Russian President Vladimir Putin with Alexei Leonov
18th March, 1965 : A Soviet cosmonaut known as Lt. Col. Alexei Leonov exited the spacecraft Voskshod II for a short spin. He completed a somersault, and then proceeded to take pictures of space. This took place just days before the U.S. planned to launch its first two-man spaceship and becomes the first man to walk in space.
In a tribute to Leonov, The Guardian quoted him as saying: ‘I was surrounded by stars, floating without control.’ https://www.theguardian.com/science/2015/may/09/alexei-leonov-first-man-to-walk-in-space-soviet-cosmonaut
“Fifty years ago, Alexei Leonov opened the airlock of his tiny space capsule, which was orbiting the Earth, and stepped into the void. For 12 minutes the Soviet cosmonaut floated above our planet, tethered to his ship by a 16ft cable. In doing so, Leonov became the first person to walk in space.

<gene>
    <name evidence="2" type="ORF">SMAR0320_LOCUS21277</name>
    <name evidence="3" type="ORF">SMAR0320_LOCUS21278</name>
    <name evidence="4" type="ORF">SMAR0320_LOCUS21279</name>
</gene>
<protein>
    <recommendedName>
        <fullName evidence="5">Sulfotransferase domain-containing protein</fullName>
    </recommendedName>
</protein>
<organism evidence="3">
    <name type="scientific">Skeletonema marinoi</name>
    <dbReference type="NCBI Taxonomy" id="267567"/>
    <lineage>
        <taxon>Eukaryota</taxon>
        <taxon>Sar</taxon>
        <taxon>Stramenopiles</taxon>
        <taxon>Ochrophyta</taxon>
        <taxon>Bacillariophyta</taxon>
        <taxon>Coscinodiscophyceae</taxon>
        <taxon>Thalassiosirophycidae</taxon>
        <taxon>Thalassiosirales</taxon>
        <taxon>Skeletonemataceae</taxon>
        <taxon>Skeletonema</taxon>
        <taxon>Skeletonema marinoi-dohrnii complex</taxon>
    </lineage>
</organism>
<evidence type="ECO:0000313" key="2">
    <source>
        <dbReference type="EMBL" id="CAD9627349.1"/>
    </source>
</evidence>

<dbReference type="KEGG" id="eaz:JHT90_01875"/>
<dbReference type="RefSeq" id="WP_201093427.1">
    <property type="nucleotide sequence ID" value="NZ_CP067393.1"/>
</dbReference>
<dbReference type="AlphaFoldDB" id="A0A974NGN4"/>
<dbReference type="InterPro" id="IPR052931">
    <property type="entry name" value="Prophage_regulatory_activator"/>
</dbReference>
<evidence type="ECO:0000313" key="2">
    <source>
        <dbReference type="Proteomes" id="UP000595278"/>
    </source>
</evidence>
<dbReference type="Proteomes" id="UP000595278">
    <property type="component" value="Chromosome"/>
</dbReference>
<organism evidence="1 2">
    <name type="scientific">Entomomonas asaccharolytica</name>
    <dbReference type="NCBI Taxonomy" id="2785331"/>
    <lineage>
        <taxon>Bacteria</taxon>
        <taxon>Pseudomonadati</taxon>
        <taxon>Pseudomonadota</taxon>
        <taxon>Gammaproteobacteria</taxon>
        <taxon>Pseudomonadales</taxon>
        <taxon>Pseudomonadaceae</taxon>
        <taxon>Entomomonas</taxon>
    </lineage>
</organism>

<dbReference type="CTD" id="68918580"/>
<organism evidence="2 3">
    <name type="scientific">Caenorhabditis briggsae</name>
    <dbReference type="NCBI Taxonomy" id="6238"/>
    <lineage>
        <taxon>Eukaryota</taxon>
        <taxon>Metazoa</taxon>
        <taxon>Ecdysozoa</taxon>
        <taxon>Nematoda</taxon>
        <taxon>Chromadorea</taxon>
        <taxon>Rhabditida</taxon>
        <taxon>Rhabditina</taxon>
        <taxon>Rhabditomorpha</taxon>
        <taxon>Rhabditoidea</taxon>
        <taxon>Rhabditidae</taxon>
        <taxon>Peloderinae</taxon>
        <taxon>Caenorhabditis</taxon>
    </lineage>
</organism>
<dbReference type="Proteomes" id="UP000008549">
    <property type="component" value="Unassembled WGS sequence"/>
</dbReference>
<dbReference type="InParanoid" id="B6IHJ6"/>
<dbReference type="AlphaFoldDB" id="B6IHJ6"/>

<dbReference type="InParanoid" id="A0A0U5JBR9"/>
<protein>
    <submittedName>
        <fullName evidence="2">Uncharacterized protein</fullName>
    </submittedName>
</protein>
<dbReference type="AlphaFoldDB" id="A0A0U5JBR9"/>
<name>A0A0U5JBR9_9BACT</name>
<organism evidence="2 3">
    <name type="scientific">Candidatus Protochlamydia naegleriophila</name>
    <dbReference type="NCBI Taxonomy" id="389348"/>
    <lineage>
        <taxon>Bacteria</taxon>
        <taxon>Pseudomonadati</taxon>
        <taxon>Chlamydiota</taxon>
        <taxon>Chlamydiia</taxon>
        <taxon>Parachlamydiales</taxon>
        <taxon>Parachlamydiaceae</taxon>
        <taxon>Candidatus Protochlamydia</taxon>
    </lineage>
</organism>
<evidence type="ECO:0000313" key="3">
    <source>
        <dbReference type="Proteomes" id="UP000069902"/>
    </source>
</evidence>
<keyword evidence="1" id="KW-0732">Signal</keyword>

It was an event of extraordinary importance – for spacewalks have since become a mainstay of most major manned endeavours in Earth orbit. More than 200 astronauts – floating free in space on extra-vehicular activity, or EVAs – have since carried out tasks ranging from the repair of the Hubble space telescope to the construction of the international space station. As Leonov told the Observer: “It is impossible to imagine the development of any serious space project or experiment without EVAs today.”
Spacewalks can be dangerous, however, and Leonov’s own mission very nearly ended in disaster after it was afflicted by a series of mishaps that will form the core of a new film, First Time, scheduled for release in Russia next year. It will tell a story that is every bit as dramatic as Apollo 13, the US lunar mission – filmed with Tom Hanks – that also came close to catastrophe.